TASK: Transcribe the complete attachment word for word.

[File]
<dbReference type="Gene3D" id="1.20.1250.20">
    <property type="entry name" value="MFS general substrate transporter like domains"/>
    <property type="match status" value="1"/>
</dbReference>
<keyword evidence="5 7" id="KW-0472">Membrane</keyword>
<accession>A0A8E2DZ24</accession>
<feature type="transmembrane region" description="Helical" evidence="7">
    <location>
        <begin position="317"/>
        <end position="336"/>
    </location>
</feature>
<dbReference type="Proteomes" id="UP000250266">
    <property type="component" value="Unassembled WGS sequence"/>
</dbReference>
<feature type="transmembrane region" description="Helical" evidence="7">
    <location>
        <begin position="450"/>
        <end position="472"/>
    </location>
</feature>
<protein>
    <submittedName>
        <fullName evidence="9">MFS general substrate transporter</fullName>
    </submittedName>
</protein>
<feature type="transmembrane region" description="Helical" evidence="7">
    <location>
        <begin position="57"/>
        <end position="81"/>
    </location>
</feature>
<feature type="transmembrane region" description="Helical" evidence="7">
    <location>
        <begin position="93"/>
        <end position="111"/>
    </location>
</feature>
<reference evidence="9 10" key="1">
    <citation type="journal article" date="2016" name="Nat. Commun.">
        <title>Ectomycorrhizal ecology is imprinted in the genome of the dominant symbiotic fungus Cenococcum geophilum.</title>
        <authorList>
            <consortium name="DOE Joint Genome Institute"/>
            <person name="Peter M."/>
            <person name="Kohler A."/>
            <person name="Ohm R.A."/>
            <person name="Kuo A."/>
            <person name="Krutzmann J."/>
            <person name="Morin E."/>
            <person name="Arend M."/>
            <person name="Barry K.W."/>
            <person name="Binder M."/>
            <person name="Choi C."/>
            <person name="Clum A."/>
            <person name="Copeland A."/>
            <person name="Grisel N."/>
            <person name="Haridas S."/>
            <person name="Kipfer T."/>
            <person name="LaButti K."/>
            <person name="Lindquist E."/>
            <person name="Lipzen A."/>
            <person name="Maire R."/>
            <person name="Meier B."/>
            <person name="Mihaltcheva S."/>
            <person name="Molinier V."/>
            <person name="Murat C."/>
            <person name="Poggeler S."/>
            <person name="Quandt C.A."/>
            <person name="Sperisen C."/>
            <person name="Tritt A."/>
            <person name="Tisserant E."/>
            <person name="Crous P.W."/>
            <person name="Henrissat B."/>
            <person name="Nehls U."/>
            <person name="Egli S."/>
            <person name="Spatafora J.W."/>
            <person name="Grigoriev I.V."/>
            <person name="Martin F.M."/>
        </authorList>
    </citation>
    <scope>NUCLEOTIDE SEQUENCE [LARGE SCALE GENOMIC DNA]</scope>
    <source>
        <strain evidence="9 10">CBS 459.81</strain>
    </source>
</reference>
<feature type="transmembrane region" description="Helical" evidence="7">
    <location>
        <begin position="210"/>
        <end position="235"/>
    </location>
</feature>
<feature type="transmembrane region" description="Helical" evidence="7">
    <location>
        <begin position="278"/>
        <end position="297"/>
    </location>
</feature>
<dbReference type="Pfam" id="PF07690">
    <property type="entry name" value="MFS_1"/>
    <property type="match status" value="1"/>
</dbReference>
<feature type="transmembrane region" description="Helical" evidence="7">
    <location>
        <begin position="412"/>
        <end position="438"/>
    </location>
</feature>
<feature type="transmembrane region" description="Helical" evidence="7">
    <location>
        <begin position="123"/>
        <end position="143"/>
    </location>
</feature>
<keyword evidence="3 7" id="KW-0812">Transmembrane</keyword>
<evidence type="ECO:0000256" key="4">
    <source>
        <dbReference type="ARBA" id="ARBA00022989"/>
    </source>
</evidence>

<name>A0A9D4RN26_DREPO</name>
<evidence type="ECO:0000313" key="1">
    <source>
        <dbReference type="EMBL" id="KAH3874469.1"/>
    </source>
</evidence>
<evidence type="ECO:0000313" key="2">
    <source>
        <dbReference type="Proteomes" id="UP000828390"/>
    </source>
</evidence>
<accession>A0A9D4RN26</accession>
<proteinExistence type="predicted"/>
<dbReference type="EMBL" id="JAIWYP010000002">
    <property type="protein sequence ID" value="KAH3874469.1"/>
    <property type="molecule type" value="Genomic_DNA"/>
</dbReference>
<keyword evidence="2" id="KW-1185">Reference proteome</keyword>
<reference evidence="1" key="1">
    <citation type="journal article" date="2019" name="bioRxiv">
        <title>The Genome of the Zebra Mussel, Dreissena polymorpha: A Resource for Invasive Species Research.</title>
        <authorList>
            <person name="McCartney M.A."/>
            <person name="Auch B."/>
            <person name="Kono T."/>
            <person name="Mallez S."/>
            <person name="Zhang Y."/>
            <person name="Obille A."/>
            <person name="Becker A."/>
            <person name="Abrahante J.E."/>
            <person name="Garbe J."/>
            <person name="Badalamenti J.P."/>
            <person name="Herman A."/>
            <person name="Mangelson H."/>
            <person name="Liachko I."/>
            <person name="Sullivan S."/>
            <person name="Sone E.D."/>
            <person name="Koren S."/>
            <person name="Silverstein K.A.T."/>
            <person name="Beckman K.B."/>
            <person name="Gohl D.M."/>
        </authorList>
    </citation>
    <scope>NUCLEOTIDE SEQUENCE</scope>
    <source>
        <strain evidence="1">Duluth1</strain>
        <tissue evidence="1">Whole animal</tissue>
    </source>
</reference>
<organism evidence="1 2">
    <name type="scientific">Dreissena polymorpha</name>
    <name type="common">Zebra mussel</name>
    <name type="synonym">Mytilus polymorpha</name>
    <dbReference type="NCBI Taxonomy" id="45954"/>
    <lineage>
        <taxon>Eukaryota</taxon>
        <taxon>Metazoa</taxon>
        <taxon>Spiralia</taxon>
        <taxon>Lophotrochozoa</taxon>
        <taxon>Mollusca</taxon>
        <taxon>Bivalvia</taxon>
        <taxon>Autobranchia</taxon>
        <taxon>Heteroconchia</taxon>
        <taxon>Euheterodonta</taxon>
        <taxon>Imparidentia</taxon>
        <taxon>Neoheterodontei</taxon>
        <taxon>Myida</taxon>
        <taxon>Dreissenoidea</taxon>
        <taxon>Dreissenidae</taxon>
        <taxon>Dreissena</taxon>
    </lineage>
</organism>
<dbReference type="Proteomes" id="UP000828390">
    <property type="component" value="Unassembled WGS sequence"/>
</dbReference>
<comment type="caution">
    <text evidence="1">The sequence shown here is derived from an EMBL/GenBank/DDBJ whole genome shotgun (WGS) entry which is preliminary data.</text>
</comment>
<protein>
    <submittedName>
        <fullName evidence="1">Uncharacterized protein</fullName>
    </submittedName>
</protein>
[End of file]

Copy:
<dbReference type="Gene3D" id="1.20.1250.20">
    <property type="entry name" value="MFS general substrate transporter like domains"/>
    <property type="match status" value="1"/>
</dbReference>
<keyword evidence="5 7" id="KW-0472">Membrane</keyword>
<accession>A0A8E2DZ24</accession>
<feature type="transmembrane region" description="Helical" evidence="7">
    <location>
        <begin position="317"/>
        <end position="336"/>
    </location>
</feature>
<dbReference type="Proteomes" id="UP000250266">
    <property type="component" value="Unassembled WGS sequence"/>
</dbReference>
<feature type="transmembrane region" description="Helical" evidence="7">
    <location>
        <begin position="450"/>
        <end position="472"/>
    </location>
</feature>
<protein>
    <submittedName>
        <fullName evidence="9">MFS general substrate transporter</fullName>
    </submittedName>
</protein>
<feature type="transmembrane region" description="Helical" evidence="7">
    <location>
        <begin position="57"/>
        <end position="81"/>
    </location>
</feature>
<feature type="transmembrane region" description="Helical" evidence="7">
    <location>
        <begin position="93"/>
        <end position="111"/>
    </location>
</feature>
<reference evidence="9 10" key="1">
    <citation type="journal article" date="2016" name="Nat. Commun.">
        <title>Ectomycorrhizal ecology is imprinted in the genome of the dominant symbiotic fungus Cenococcum geophilum.</title>
        <authorList>
            <consortium name="DOE Joint Genome Institute"/>
            <person name="Peter M."/>
            <person name="Kohler A."/>
            <person name="Ohm R.A."/>
            <person name="Kuo A."/>
            <person name="Krutzmann J."/>
            <person name="Morin E."/>
            <person name="Arend M."/>
            <person name="Barry K.W."/>
            <person name="Binder M."/>
            <person name="Choi C."/>
            <person name="Clum A."/>
            <person name="Copeland A."/>
            <person name="Grisel N."/>
            <person name="Haridas S."/>
            <person name="Kipfer T."/>
            <person name="LaButti K."/>
            <person name="Lindquist E."/>
            <person name="Lipzen A."/>
            <person name="Maire R."/>
            <person name="Meier B."/>
            <person name="Mihaltcheva S."/>
            <person name="Molinier V."/>
            <person name="Murat C."/>
            <person name="Poggeler S."/>
            <person name="Quandt C.A."/>
            <person name="Sperisen C."/>
            <person name="Tritt A."/>
            <person name="Tisserant E."/>
            <person name="Crous P.W."/>
            <person name="Henrissat B."/>
            <person name="Nehls U."/>
            <person name="Egli S."/>
            <person name="Spatafora J.W."/>
            <person name="Grigoriev I.V."/>
            <person name="Martin F.M."/>
        </authorList>
    </citation>
    <scope>NUCLEOTIDE SEQUENCE [LARGE SCALE GENOMIC DNA]</scope>
    <source>
        <strain evidence="9 10">CBS 459.81</strain>
    </source>
</reference>
<feature type="transmembrane region" description="Helical" evidence="7">
    <location>
        <begin position="210"/>
        <end position="235"/>
    </location>
</feature>
<feature type="transmembrane region" description="Helical" evidence="7">
    <location>
        <begin position="278"/>
        <end position="297"/>
    </location>
</feature>
<dbReference type="Pfam" id="PF07690">
    <property type="entry name" value="MFS_1"/>
    <property type="match status" value="1"/>
</dbReference>
<feature type="transmembrane region" description="Helical" evidence="7">
    <location>
        <begin position="412"/>
        <end position="438"/>
    </location>
</feature>
<feature type="transmembrane region" description="Helical" evidence="7">
    <location>
        <begin position="123"/>
        <end position="143"/>
    </location>
</feature>
<keyword evidence="3 7" id="KW-0812">Transmembrane</keyword>
<evidence type="ECO:0000256" key="4">
    <source>
        <dbReference type="ARBA" id="ARBA00022989"/>
    </source>
</evidence>

<name>A0A9D4RN26_DREPO</name>
<evidence type="ECO:0000313" key="1">
    <source>
        <dbReference type="EMBL" id="KAH3874469.1"/>
    </source>
</evidence>
<evidence type="ECO:0000313" key="2">
    <source>
        <dbReference type="Proteomes" id="UP000828390"/>
    </source>
</evidence>
<accession>A0A9D4RN26</accession>
<proteinExistence type="predicted"/>
<dbReference type="EMBL" id="JAIWYP010000002">
    <property type="protein sequence ID" value="KAH3874469.1"/>
    <property type="molecule type" value="Genomic_DNA"/>
</dbReference>
<keyword evidence="2" id="KW-1185">Reference proteome</keyword>
<reference evidence="1" key="1">
    <citation type="journal article" date="2019" name="bioRxiv">
        <title>The Genome of the Zebra Mussel, Dreissena polymorpha: A Resource for Invasive Species Research.</title>
        <authorList>
            <person name="McCartney M.A."/>
            <person name="Auch B."/>
            <person name="Kono T."/>
            <person name="Mallez S."/>
            <person name="Zhang Y."/>
            <person name="Obille A."/>
            <person name="Becker A."/>
            <person name="Abrahante J.E."/>
            <person name="Garbe J."/>
            <person name="Badalamenti J.P."/>
            <person name="Herman A."/>
            <person name="Mangelson H."/>
            <person name="Liachko I."/>
            <person name="Sullivan S."/>
            <person name="Sone E.D."/>
            <person name="Koren S."/>
            <person name="Silverstein K.A.T."/>
            <person name="Beckman K.B."/>
            <person name="Gohl D.M."/>
        </authorList>
    </citation>
    <scope>NUCLEOTIDE SEQUENCE</scope>
    <source>
        <strain evidence="1">Duluth1</strain>
        <tissue evidence="1">Whole animal</tissue>
    </source>
</reference>
<organism evidence="1 2">
    <name type="scientific">Dreissena polymorpha</name>
    <name type="common">Zebra mussel</name>
    <name type="synonym">Mytilus polymorpha</name>
    <dbReference type="NCBI Taxonomy" id="45954"/>
    <lineage>
        <taxon>Eukaryota</taxon>
        <taxon>Metazoa</taxon>
        <taxon>Spiralia</taxon>
        <taxon>Lophotrochozoa</taxon>
        <taxon>Mollusca</taxon>
        <taxon>Bivalvia</taxon>
        <taxon>Autobranchia</taxon>
        <taxon>Heteroconchia</taxon>
        <taxon>Euheterodonta</taxon>
        <taxon>Imparidentia</taxon>
        <taxon>Neoheterodontei</taxon>
        <taxon>Myida</taxon>
        <taxon>Dreissenoidea</taxon>
        <taxon>Dreissenidae</taxon>
        <taxon>Dreissena</taxon>
    </lineage>
</organism>
<dbReference type="Proteomes" id="UP000828390">
    <property type="component" value="Unassembled WGS sequence"/>
</dbReference>
<comment type="caution">
    <text evidence="1">The sequence shown here is derived from an EMBL/GenBank/DDBJ whole genome shotgun (WGS) entry which is preliminary data.</text>
</comment>
<protein>
    <submittedName>
        <fullName evidence="1">Uncharacterized protein</fullName>
    </submittedName>
</protein>